On an 8-2 vote (Foster and Morro Bay Councilman Noah Smukler voted no), the board elected to hire Susan McCabe to conduct a $12,500 prognosis of the current project—essentially give a report on whether and how it might survive its appeal at the state level. McCabe, a former coastal commissioner-turned-lobbyist, however, was recently let go from a contract with San Diego after e-mails surfaced showing her boasting how she had been “spoon feeding” one coastal commissioner information for that city’s project, according to the LA Times. On July 9, 2010, Port of San Diego Chairman of the Board Robert “Dukie” Valderrama wrote an apology letter to the Coastal Commission for e-mails in which McCabe described how she had secured commissioner votes.

“I, and everyone else at the Port of San Diego, were appalled by what Ms. McCabe wrote,” Valderrama said in his letter.

Local Project Manager Dennis Delzeit was unaware of the controversy when first contacted by New Times, but said he would coordinate with representatives from both communities. In a prepared statement to New Times, McCabe said: “During the course of the negotiations [with the Coastal Commission] I made remarks in internal e-mails to the Port [of San Diego] staff that I regret. I have addressed this matter privately with those involved, have learned from the experience, and have put the matter behind me. Since that time, I have successfully represented a number of clients on matters before the Coastal Commission.”

A little history on the local project:

• Morro Bay and Cayucos are under the gun of the Central Coast Regional Water Quality Control Board to reach full secondary treatment of wastewater coming out of the treatment plant by March 2014.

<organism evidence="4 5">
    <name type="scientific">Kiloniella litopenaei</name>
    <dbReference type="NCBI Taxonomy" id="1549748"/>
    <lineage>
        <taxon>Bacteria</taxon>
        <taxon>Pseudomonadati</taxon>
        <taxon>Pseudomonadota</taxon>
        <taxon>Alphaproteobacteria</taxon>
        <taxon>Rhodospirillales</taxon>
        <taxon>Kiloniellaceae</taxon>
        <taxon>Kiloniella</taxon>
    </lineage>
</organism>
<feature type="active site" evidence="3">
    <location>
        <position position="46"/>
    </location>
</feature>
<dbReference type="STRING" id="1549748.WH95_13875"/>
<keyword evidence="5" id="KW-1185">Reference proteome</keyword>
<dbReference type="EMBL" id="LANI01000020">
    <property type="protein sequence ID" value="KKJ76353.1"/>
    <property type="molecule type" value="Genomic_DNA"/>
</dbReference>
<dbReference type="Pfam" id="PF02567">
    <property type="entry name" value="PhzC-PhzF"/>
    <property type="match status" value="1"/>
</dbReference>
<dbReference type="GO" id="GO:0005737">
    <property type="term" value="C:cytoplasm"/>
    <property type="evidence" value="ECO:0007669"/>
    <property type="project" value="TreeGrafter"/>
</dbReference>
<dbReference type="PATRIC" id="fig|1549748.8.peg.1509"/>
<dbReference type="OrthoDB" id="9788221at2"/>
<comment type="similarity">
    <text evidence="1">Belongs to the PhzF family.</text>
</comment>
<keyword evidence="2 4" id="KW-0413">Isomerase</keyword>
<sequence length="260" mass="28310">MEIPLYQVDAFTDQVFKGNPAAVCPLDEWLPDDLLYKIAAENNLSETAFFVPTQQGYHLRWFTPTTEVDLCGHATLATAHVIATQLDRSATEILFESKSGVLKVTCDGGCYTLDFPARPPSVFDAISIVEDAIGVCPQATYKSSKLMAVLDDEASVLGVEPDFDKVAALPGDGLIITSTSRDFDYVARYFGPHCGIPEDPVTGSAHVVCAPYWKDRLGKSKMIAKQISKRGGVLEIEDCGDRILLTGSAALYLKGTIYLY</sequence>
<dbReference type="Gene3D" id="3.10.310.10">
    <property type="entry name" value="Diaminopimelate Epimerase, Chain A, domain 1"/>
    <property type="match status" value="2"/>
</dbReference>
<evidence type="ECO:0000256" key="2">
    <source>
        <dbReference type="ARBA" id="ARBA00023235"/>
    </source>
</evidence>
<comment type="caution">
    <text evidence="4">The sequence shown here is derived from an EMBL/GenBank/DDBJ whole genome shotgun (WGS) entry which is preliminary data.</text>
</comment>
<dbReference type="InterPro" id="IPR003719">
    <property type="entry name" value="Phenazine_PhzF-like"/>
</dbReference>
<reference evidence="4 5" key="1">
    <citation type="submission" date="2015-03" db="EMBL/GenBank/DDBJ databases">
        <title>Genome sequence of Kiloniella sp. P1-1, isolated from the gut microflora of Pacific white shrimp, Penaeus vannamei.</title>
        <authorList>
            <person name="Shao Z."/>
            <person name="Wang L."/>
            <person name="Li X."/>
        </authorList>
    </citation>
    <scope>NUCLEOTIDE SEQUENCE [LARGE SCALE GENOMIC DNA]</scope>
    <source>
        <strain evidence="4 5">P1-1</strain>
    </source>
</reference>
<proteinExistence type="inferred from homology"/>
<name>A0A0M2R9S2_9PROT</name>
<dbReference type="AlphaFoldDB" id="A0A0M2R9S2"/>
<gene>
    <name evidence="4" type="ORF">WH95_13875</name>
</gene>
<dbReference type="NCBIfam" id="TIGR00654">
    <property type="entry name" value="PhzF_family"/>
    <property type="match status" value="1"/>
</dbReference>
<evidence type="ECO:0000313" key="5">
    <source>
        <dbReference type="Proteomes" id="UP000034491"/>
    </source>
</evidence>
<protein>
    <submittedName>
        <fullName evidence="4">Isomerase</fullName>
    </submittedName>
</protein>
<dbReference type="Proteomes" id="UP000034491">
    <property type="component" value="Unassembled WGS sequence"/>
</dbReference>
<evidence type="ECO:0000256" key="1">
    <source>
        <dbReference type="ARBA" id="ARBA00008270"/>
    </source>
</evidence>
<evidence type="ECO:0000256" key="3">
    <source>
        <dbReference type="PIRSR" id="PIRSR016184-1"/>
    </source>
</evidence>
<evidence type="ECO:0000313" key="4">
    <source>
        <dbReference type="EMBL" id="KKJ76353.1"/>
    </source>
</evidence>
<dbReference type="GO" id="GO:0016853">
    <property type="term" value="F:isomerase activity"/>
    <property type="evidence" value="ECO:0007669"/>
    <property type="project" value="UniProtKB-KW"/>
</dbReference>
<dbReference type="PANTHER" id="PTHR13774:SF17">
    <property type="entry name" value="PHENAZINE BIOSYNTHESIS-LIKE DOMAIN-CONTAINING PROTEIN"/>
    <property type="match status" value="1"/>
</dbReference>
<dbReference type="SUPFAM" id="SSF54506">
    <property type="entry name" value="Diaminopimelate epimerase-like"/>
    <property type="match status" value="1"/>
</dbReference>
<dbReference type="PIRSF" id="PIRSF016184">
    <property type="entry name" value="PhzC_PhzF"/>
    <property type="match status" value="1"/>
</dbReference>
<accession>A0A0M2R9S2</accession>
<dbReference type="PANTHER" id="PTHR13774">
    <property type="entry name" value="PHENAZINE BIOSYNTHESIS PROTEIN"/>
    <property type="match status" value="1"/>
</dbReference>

• Officials decided to go beyond requirements and provide full secondary treatment along with tertiary and some water reclamation rather than dumping all water into the ocean.

• California Coastal Commissioners sent a 12-page letter outlining concerns to local officials that the existing design—drafted by local officials and the global firm Montgomery Watson Harza under a $2.7 million contract—violates the Local Coastal Program, primarily because no alternative sites were reviewed and the current site is in a 100-year flood plain.

• Despite concerns, local officials certified the project’s Environmental Impact Report.

• The Santa Lucia Chapter of the Sierra Club, San Luis Obispo Chapter of the Surfrider Foundation, two coastal commissioners, and various residents appealed the project.

“We want the upgrade to be done timely but not hastily,” said Sarah Damron of Surfrider. “So essentially we don’t want quality to be sacrificed in the name of expediency.”

Facing such problems, project heads are considering a redesign, but in doing so would shoot for a project that meets the Water Board requirements minimally, without triggering Coastal Commission jurisdictional power. Though no costs were outlined—and JPA directors elected to hold off on any actual work until the Coastal Commission either sides with or against the appeal—Montgomery Watson Harza and Carollo Engineers have been tasked with exploring a new design, if needed. But what some officials called a Plan B, others said was a Band-Aid—essentially just enough of a fix to get the Water Board off their backs for a few years and kick the project down the road, where it will face the same problems with the added bonus of more money spent to get local officials out of trouble now.

“What we need is this information to make the decision on the most expensive project that’s ever been presented to our town,” said Morro Bay City Council’s Smukler, asking that the JPA look for alternative sites for the facility. “We’re setting ourselves up to be double spending on a project.”

 

News Editor Colin Rigley can be reached at crigley@newtimesslo.com.